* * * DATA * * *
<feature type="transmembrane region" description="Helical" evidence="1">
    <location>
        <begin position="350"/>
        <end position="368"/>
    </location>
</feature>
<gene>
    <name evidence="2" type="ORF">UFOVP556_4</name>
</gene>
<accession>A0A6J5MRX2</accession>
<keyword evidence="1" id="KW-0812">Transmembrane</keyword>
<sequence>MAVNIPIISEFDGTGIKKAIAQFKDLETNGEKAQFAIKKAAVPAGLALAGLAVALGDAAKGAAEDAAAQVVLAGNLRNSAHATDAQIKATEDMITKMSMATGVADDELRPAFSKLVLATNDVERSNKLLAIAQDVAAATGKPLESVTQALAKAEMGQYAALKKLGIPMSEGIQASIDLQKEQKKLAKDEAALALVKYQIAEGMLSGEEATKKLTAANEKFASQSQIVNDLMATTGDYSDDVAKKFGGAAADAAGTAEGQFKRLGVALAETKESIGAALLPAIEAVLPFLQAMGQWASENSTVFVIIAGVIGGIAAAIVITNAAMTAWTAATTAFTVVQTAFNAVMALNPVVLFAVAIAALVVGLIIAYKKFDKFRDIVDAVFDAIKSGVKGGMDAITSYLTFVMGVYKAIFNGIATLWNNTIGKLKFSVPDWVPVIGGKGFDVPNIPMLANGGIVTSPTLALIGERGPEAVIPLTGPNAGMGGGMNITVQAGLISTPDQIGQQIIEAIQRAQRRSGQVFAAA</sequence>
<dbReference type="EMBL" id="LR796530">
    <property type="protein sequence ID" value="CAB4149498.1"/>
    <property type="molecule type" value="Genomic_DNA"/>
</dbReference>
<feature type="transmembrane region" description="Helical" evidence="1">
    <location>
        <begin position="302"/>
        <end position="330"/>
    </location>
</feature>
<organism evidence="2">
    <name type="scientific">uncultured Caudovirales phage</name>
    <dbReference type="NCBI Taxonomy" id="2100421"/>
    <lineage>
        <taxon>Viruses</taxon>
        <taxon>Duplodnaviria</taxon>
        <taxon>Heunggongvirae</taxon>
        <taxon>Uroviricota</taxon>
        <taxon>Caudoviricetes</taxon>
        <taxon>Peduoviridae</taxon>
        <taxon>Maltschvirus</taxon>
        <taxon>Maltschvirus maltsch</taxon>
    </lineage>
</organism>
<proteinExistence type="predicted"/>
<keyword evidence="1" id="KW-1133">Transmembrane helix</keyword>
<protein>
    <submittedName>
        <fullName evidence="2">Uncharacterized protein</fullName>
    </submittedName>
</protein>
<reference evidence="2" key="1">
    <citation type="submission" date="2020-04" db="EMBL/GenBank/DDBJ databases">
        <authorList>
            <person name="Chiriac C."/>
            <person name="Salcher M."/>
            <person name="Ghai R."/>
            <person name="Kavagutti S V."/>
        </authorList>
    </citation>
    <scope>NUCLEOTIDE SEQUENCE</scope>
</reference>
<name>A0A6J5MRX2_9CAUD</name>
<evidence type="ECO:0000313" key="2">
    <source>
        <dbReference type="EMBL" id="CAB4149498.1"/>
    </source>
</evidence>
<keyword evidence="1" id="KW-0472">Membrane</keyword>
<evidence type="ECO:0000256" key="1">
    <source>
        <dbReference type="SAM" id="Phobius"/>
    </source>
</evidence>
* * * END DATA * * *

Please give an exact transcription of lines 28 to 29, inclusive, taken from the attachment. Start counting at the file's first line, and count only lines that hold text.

        <taxon>Duplodnaviria</taxon>
        <taxon>Heunggongvirae</taxon>